Uproar in US after black man dies as white policeman kneels on neck

Wednesday May 27 2020


A video of a handcuffed black man dying while a Minneapolis officer knelt on his neck for more than five minutes sparked a fresh furor in the US over police treatment of African Americans Tuesday.
Minneapolis Mayor Jacob Frey fired four police officers following the death in custody of George Floyd on Monday as the suspect was pressed shirtless onto a Minneapolis street, one officer's knee on his neck.
"Your knee in my neck. I can't breathe... Mama. Mama," Floyd pleaded.
Bystanders filmed the scene as Floyd, thought to be in his 40s, slowly grew silent and motionless, unable to move even as the officers taunted him to "get up and get in the car."
He was taken to hospital where he was later declared dead.
Frey expressed outrage as calls rose for the officers to be prosecuted for murder.
"What I saw was wrong at every level," he said of the video.
"For five minutes, we watched as a white officer pressed his knee into the neck of a black man," Frey said.
"Being black in America should not be a death sentence."
Civil rights attorney Ben Crump said he had been retained by Floyd's family.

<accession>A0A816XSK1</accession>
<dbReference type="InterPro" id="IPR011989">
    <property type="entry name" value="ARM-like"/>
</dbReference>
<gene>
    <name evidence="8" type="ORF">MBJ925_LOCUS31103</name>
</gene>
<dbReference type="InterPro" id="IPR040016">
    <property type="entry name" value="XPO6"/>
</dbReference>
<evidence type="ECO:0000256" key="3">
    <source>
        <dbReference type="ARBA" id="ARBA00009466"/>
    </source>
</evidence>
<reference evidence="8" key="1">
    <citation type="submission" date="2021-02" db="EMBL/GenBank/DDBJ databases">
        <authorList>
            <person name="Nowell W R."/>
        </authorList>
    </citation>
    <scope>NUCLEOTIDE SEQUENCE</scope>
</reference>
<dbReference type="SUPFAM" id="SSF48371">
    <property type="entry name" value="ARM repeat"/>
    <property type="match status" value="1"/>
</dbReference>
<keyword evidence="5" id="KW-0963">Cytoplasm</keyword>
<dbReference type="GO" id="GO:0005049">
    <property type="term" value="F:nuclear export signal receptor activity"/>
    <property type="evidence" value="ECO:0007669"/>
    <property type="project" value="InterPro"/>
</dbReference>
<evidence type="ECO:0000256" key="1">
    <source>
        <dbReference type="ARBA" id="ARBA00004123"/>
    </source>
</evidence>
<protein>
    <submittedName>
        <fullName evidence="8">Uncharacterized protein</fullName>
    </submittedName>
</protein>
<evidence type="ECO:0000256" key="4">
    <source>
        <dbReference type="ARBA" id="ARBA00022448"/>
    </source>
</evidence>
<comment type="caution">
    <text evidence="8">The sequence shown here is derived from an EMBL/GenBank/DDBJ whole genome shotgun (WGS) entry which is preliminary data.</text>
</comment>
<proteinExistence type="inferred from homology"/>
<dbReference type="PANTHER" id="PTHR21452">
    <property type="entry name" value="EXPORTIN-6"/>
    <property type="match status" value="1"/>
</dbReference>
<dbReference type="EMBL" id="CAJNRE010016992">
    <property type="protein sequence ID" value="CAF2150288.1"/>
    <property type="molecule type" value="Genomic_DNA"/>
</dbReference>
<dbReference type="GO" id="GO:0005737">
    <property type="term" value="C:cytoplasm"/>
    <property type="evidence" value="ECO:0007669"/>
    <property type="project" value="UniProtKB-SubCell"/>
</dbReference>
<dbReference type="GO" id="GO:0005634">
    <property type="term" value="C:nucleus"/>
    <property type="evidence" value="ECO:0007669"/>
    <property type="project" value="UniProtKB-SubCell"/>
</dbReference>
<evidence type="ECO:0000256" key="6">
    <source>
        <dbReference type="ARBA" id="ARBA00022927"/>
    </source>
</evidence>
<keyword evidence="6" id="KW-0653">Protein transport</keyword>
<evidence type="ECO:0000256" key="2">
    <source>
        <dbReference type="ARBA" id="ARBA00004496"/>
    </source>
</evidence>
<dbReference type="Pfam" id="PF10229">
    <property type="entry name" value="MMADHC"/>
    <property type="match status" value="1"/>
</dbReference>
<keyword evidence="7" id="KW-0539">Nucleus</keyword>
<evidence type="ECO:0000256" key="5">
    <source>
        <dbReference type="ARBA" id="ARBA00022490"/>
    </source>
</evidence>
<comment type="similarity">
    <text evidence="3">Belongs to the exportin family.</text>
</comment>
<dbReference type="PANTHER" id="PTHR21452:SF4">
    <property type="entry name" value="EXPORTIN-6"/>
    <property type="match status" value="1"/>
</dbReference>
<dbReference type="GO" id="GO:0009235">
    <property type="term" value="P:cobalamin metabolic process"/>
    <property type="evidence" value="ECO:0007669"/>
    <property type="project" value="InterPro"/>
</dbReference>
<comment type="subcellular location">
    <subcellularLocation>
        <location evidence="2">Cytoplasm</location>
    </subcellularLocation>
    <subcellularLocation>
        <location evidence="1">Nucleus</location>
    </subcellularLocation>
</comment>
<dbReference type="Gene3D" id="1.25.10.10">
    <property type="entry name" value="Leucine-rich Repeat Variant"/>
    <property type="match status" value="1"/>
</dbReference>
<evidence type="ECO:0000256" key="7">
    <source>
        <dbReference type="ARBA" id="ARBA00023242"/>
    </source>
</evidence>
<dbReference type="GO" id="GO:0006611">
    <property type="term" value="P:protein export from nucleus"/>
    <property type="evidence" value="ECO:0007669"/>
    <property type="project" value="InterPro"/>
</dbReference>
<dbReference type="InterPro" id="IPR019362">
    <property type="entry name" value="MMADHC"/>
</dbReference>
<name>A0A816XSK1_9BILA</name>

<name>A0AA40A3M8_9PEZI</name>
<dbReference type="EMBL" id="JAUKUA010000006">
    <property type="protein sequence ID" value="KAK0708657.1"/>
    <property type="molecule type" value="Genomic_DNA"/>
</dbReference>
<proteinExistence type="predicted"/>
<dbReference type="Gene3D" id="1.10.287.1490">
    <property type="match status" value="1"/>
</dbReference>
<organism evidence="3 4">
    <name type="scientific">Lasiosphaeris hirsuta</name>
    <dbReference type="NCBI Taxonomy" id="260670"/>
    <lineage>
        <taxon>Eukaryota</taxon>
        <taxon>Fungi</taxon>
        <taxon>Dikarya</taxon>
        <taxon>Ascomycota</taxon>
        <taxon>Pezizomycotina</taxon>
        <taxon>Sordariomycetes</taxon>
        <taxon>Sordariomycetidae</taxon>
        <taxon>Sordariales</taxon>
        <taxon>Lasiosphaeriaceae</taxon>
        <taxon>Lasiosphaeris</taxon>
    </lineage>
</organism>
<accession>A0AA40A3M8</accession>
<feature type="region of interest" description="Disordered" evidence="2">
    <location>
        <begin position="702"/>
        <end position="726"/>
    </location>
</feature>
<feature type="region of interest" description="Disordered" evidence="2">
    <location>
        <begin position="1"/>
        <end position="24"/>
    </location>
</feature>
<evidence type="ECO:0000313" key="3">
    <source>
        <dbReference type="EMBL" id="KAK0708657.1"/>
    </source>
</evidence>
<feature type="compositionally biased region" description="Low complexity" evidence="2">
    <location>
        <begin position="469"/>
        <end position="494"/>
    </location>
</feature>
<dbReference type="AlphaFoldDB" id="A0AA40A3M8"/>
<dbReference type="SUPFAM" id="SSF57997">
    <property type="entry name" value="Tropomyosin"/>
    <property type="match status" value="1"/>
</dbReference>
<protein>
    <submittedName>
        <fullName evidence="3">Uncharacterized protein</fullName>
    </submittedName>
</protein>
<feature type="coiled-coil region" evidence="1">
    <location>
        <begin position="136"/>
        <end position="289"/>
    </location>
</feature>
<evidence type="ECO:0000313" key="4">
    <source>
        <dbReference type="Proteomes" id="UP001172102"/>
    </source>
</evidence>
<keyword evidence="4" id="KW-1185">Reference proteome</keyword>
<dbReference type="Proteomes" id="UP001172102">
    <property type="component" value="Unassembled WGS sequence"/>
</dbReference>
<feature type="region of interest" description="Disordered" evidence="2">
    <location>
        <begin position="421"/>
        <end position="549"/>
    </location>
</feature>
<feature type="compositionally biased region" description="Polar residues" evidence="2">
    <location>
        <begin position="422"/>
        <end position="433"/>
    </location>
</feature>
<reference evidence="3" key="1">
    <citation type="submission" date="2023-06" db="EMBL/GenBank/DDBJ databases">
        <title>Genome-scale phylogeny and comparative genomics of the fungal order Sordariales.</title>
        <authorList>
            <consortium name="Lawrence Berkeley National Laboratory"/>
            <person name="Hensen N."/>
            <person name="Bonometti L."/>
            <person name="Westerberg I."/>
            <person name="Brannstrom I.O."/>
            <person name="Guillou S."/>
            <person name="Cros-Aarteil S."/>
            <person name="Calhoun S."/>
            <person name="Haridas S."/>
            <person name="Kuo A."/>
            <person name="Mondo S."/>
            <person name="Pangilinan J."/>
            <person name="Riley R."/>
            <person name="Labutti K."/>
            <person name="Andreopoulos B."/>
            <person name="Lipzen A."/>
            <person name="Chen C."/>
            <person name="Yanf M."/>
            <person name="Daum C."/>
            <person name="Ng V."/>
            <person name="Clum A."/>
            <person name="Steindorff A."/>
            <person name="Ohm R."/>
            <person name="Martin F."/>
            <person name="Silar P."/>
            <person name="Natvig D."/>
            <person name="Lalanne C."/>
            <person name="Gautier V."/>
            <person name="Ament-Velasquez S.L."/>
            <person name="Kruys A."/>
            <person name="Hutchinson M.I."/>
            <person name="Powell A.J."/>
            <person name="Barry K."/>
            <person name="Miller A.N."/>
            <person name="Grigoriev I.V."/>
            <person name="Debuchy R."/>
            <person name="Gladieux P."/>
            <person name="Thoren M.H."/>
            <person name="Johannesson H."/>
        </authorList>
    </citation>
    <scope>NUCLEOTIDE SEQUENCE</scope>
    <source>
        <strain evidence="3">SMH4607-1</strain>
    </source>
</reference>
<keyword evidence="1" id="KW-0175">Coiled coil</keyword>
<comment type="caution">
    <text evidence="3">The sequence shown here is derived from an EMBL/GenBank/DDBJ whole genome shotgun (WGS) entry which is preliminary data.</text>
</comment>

Crump said in a statement that Floyd had been stopped by police over a forgery accusation, a charge often used for writing bad checks or using fake banknotes for purchases.
"This abusive, excessive and inhumane use of force cost the life of a man who was being detained by the police for questioning on a non-violent charge," he said.
Floyd's death recalled the 2014 choking death of New Yorker Eric Garner by police, who was being detained for illegally selling cigarettes.
'Pure evil'
His death helped spark the nationwide Black Lives Matter movement.
Minneapolis Police Chief Medaria Arradondo said he had passed the case to the FBI for investigation, which could turn it into a federal rights violation case.
But there were mounting calls for the officers' arrest on homicide charges.
"This is pure evil," tweeted Nekima Levy Armstrong, an African American Minneapolis civil rights attorney.